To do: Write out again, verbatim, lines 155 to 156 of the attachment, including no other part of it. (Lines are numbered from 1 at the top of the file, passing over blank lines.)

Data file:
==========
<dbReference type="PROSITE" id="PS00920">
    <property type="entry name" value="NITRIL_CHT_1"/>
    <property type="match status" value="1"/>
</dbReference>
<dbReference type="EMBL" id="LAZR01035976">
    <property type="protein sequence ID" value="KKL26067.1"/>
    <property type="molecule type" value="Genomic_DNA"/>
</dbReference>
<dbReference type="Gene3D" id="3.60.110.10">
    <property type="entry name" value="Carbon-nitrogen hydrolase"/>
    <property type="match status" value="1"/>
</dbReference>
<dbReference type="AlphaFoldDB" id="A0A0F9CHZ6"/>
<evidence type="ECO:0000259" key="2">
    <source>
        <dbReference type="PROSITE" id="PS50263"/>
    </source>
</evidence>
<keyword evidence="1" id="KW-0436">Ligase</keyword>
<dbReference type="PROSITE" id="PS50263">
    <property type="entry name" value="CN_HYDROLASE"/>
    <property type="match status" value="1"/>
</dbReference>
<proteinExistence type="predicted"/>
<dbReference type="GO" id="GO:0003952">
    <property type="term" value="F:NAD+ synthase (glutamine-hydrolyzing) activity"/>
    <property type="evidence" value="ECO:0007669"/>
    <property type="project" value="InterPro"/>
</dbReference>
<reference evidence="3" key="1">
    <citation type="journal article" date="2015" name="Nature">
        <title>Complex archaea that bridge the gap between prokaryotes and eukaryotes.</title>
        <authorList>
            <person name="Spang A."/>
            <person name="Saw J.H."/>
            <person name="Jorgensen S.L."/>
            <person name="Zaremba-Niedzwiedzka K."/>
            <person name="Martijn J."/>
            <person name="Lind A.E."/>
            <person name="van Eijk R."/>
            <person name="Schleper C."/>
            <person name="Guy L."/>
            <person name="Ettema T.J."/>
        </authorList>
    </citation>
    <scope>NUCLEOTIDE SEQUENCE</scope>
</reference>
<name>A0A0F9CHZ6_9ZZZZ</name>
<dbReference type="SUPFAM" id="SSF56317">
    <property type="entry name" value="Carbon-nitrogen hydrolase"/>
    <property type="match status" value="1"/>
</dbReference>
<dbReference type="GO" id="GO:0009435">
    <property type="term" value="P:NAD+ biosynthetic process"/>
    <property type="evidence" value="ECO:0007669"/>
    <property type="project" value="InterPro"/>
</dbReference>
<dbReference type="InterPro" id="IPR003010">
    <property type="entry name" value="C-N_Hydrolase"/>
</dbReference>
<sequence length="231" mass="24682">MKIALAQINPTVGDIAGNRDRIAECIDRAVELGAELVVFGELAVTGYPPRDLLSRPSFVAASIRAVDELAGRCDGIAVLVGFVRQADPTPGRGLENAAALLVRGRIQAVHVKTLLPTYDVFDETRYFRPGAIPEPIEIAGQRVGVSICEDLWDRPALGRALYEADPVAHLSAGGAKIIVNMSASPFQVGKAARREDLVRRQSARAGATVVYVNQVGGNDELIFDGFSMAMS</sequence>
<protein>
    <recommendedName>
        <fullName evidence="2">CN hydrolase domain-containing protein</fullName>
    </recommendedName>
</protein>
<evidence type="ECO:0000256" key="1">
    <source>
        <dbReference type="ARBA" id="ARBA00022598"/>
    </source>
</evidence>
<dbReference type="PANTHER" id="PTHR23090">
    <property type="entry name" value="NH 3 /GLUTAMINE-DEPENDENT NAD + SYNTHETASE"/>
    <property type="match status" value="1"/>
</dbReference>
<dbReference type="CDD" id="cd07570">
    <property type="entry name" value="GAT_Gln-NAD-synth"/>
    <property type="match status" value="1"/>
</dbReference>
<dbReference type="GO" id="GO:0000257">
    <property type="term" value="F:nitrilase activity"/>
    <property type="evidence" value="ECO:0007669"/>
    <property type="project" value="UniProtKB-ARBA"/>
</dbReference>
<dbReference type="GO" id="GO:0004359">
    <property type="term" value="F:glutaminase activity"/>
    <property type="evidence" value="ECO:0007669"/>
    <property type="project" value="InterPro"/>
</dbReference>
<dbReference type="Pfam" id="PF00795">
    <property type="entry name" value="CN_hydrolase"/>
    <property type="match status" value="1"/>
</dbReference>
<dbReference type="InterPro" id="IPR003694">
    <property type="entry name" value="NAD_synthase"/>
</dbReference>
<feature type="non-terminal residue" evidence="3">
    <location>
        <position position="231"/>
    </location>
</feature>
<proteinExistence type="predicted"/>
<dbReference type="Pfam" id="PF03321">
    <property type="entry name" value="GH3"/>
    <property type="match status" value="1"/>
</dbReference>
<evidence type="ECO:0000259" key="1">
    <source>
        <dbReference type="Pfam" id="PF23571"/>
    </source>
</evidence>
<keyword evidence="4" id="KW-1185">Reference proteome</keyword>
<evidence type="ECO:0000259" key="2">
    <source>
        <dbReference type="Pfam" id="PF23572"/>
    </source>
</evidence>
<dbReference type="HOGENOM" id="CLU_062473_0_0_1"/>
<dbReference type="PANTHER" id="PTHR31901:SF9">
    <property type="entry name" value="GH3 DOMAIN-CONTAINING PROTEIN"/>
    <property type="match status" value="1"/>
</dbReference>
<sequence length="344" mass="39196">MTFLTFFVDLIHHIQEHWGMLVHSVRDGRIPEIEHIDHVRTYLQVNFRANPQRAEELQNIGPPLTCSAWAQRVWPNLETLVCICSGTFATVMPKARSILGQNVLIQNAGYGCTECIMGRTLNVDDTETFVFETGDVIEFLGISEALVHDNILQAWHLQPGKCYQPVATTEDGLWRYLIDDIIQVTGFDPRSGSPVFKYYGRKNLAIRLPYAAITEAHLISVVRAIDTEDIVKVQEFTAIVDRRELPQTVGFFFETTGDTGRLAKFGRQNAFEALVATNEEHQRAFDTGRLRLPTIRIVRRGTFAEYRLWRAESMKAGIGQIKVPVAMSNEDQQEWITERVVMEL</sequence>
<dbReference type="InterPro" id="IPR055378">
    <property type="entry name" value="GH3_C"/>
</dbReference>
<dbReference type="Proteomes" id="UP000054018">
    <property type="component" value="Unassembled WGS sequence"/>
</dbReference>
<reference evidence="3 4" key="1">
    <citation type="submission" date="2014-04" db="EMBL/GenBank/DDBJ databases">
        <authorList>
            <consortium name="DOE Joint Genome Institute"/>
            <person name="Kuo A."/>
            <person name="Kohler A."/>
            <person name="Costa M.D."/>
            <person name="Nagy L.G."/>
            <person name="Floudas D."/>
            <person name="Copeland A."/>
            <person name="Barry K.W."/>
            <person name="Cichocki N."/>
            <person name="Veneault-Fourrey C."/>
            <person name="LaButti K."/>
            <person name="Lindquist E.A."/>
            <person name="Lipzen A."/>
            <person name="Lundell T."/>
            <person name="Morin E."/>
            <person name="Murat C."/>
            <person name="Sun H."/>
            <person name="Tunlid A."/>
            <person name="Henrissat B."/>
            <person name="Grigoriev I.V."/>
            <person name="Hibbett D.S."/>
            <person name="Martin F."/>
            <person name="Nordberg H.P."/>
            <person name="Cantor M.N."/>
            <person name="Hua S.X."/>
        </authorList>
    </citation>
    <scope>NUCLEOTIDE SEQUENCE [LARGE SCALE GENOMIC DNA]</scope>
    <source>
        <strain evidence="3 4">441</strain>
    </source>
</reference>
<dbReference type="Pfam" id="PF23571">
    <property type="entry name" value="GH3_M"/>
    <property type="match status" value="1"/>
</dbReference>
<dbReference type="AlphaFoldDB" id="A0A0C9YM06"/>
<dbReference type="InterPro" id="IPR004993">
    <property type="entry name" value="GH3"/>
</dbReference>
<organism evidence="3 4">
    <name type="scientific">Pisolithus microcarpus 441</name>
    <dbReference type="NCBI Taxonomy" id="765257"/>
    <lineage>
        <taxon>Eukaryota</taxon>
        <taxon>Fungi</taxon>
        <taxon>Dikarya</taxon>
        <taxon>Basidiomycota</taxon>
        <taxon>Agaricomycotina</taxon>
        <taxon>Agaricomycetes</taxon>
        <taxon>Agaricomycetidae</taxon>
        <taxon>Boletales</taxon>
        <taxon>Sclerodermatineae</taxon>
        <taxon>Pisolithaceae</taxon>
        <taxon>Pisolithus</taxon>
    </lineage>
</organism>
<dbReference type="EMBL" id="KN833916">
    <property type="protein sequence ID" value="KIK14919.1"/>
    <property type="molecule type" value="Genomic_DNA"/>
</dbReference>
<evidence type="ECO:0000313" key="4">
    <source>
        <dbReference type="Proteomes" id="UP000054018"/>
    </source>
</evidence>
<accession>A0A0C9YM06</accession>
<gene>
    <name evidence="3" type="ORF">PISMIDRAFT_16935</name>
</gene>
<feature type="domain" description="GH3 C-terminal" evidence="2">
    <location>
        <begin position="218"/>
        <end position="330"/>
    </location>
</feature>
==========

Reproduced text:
            <person name="Nordberg H.P."/>
            <person name="Cantor M.N."/>